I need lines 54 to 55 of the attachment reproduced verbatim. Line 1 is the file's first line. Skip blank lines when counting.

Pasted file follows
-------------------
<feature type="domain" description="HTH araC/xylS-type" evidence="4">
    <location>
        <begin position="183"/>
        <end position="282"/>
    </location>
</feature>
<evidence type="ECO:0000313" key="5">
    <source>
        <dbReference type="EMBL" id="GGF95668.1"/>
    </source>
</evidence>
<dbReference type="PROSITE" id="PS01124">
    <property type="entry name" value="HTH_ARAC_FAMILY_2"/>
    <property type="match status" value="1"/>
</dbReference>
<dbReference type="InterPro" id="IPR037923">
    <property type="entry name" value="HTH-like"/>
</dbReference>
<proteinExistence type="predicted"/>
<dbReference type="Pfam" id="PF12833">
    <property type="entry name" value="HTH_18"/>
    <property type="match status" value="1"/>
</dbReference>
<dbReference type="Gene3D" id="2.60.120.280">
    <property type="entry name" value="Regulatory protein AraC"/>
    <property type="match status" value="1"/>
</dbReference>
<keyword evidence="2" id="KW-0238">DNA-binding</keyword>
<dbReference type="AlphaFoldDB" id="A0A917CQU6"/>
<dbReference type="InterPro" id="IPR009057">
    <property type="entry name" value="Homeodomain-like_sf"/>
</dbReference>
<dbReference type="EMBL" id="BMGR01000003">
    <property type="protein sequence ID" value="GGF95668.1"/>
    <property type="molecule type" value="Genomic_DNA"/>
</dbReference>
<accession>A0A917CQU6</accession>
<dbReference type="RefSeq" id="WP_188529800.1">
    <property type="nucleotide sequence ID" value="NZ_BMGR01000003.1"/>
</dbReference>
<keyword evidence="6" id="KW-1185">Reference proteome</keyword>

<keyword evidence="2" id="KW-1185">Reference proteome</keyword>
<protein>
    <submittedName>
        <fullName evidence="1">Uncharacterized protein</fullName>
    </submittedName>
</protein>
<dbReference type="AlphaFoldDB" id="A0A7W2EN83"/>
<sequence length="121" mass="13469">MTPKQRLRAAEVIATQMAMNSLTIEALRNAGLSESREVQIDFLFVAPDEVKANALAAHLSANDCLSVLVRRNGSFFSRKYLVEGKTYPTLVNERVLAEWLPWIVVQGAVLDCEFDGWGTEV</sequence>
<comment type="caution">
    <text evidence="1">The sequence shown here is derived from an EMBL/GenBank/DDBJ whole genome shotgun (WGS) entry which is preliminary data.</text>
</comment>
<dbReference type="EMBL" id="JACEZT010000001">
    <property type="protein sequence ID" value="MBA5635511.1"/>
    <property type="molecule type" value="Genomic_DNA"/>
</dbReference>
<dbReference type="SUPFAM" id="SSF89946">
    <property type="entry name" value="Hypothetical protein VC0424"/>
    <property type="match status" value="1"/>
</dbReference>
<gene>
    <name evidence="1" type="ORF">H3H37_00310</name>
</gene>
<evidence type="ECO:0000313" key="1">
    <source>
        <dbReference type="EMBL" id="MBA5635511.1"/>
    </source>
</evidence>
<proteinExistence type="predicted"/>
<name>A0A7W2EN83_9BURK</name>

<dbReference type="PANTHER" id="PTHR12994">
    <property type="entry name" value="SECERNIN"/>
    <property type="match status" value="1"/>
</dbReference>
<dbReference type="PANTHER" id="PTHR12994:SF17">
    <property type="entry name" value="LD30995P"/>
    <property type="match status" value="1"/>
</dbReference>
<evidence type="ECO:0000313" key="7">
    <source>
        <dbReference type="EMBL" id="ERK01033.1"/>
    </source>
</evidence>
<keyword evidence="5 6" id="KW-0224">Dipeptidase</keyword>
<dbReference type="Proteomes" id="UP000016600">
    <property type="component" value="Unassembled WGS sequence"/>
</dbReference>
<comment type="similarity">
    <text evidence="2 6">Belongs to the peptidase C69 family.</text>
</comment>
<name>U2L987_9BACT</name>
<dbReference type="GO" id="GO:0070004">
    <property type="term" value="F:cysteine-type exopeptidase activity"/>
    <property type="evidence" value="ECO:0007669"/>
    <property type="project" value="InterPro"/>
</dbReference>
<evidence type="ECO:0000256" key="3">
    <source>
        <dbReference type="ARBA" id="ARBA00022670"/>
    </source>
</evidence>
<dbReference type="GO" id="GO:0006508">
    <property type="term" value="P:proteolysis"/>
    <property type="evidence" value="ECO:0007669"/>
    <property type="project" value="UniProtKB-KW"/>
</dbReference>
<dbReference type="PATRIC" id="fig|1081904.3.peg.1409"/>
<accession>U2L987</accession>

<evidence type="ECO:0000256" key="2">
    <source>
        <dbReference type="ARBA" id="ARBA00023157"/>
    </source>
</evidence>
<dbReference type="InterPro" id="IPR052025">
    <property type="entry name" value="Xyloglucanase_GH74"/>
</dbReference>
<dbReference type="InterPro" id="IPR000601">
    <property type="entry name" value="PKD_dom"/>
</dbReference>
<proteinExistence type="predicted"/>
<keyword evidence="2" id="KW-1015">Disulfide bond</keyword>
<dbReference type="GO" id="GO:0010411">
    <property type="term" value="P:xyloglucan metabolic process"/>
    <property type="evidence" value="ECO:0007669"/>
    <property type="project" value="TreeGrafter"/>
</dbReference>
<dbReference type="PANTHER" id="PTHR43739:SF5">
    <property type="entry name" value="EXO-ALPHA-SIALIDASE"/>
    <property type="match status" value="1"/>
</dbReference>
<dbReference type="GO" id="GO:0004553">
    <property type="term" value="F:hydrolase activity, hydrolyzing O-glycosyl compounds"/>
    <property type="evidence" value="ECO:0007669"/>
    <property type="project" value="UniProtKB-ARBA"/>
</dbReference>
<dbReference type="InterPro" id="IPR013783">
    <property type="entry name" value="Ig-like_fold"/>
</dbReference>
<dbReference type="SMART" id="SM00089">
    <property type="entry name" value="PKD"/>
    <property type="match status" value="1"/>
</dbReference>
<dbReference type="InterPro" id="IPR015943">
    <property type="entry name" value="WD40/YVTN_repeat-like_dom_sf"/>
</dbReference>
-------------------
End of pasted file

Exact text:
    <property type="protein sequence ID" value="MBA5635511.1"/>
    <property type="molecule type" value="Genomic_DNA"/>